Toshiba Chromebook 2 review

Full HD on a Chromebook just got better

Toshiba Chromebook 2 review

TechRadar Verdict

A little short on battery life and savings, this updated, thin and light 13-inch laptop is the best, fully-loaded Chromebook for the average user.


  • +

    Gorgeous 1080p screen

  • +

    Thin and light

  • +

    Core i3 power


  • -

    Annoying screen glare

  • -

    Mismatched casing parts

  • -

    A bit pricey

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Chromebooks have come a long way from their humble beginnings. First started as an experiment for affordable cloud computing, manufacturers have been stepping up the hardware to include full HD displays and even Intel Core i-series processors.

The Toshiba Chromebook 2 was one of the first models to really shake things up with a vibrant 1080p display, and now it's back with an added Broadwell Core i3 processor and a new backlit keyboard. Unfortunately, the new premium components come with a slightly inflated $429 (about £299, AU$612) price tag, putting it in the cross hairs of premium Chrome OS notebooks, like the Google Chromebook Pixel and Dell Chromebook 13.

Toshiba Chromebook 2


The refreshed Toshiba Chromebook 2 is largely the same as its Celeron-powered predecessor from 2014. In fact, it comes sporting nearly the same chassis with matching dimensions. While it looks the same from the outside, going with a Core i3 processor means Toshiba had to put a cooling fan in. As a result, this notebook is 0.02 pounds heavier, but who is really counting at this point?

The Toshiba Chromebook 2 is still one sleek, plastic package whose front end tapers gradually into a thin edge. The corners of the laptop come to a sharp, square angle, which adds to the Chromebook 2's edgier look. The outside surface also features a finely dimpled texture to make it far more unique compared to most other smooth-skinned Chrome OS machines.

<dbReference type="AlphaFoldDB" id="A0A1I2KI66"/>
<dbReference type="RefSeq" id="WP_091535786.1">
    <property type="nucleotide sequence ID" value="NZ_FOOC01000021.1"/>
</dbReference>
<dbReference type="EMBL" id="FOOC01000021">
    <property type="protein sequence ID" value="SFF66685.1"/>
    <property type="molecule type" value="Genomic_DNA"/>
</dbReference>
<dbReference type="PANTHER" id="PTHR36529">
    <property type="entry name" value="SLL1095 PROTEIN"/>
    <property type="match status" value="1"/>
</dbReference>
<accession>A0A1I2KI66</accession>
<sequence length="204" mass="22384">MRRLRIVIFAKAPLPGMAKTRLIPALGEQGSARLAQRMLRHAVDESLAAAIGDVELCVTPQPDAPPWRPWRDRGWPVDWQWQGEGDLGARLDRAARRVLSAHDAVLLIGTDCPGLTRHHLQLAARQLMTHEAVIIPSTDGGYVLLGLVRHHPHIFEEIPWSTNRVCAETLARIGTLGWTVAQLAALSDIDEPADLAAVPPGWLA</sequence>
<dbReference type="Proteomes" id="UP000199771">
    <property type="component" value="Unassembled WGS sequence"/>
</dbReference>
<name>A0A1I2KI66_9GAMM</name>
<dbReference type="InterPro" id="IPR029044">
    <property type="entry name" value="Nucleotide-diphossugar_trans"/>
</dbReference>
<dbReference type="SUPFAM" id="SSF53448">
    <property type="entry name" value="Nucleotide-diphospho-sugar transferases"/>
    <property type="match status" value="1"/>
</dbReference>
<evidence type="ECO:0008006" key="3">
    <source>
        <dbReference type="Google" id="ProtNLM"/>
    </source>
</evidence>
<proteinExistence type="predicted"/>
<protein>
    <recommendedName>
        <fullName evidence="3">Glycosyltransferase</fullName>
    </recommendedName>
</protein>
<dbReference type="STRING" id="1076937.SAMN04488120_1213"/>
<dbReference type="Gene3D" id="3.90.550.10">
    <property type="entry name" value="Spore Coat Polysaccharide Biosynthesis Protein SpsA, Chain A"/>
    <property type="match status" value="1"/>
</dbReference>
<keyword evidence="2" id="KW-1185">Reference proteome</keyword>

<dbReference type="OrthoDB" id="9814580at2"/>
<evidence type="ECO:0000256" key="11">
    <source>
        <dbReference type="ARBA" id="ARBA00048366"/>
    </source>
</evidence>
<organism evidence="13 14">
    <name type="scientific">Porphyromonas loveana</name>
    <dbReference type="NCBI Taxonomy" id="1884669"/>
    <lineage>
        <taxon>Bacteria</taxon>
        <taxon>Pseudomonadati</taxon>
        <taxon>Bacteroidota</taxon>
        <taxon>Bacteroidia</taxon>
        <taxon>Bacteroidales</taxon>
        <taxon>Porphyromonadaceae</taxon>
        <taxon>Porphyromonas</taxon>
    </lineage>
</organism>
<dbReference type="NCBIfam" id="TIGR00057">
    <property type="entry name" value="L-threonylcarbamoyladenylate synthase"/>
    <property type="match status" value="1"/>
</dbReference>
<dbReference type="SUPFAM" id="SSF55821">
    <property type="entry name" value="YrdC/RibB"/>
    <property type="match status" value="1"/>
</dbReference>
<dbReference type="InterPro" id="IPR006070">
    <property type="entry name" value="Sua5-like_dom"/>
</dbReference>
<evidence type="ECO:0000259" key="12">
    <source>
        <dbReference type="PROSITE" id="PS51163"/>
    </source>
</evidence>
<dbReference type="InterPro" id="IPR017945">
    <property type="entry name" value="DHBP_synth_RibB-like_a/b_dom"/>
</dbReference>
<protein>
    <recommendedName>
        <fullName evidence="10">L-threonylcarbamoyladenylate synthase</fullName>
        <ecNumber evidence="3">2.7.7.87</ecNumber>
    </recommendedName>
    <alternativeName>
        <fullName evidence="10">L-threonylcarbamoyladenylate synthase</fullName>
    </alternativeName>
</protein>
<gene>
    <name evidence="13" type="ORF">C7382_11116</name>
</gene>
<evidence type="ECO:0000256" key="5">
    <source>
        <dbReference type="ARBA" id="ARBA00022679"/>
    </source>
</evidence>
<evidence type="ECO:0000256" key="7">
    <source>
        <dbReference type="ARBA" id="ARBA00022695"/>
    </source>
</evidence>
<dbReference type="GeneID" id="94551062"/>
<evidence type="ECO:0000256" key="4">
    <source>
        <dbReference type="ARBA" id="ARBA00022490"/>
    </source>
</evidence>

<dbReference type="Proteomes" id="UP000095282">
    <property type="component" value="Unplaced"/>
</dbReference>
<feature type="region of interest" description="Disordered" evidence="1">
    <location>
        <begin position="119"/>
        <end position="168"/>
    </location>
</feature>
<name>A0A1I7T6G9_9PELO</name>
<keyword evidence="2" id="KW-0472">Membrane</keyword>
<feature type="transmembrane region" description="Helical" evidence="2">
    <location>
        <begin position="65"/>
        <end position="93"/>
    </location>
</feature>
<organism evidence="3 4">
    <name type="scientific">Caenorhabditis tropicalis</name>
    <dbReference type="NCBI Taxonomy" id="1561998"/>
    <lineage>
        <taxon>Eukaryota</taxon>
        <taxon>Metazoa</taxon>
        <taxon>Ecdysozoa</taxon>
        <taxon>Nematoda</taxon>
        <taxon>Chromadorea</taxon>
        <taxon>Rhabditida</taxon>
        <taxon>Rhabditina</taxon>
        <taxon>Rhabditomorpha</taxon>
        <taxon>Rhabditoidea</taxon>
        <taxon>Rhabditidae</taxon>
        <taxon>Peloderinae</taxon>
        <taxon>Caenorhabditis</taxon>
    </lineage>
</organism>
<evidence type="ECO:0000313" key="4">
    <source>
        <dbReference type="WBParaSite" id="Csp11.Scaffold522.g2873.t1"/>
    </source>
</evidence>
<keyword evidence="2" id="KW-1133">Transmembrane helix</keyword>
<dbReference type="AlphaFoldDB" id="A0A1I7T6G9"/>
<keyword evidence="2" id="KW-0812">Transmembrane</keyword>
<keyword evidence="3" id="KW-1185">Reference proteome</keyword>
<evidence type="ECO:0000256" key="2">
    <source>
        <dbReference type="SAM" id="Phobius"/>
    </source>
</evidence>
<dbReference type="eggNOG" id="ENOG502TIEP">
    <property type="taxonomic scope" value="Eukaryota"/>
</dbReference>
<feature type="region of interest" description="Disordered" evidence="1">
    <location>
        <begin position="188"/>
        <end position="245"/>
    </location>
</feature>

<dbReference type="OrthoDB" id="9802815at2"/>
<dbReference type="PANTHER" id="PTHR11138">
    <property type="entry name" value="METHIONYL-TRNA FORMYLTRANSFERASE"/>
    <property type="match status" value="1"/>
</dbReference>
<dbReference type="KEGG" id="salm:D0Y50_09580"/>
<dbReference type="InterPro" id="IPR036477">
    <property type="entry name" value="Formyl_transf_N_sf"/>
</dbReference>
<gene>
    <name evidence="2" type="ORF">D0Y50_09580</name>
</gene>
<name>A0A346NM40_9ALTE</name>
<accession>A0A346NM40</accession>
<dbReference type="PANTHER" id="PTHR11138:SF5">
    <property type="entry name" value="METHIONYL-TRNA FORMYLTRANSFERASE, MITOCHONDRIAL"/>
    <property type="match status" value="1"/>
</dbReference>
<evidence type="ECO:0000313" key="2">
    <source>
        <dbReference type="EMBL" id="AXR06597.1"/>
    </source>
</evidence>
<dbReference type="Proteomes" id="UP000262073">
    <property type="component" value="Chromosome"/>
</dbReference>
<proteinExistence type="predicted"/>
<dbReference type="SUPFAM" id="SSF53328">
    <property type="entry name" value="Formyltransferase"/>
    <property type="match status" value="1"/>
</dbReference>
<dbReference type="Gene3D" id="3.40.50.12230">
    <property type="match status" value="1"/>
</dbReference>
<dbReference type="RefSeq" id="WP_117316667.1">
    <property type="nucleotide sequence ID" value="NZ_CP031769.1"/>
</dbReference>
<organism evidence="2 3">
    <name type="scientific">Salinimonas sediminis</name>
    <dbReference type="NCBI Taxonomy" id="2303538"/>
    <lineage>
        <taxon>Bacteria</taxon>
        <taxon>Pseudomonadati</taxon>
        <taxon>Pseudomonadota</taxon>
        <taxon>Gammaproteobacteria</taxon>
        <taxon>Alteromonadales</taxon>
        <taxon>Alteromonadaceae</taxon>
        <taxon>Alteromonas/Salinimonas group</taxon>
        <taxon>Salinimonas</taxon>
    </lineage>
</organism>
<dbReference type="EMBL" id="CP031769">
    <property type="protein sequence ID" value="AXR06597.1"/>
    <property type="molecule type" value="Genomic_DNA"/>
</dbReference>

Toshiba Chromebook 2

Overall, the Toshiba Chromebook 2's aesthetics are neither egregious nor do they look like it was made on a flimsy budget. That said, this 13-inch Chrome OS machine is not going to turn any heads when you pull it out of your bag at the cafe. A the end of the day, this is still just a gussied-up, plastic notebook.

The only knock I have against the design is that the underside is made with a piece of lighter-gray plastic, while the rest of the device is painted in a metallic silver. This mismatching color sticks out from the otherwise completely silver body, as if the laptop was mistakenly built with the wrong bottom panel.

Toshiba Chromebook 2

Port side

Along the right side of the device is an HDMI port to plug in your Chromebook to an external monitor or HDTV. Additionally, on the right side of the laptop is one USB 3.0 port for high-speed data transfers. On the opposite side, there's a USB 2.0 port for a mouse or any other peripherals – not that you'll need them.

The keyboard is more than serviceable, with a traditional layout, and the keys are backlit, too – a rare feature for Chrome OS devices. Just below the keyboard, the trackpad is sizable and clicks with precision.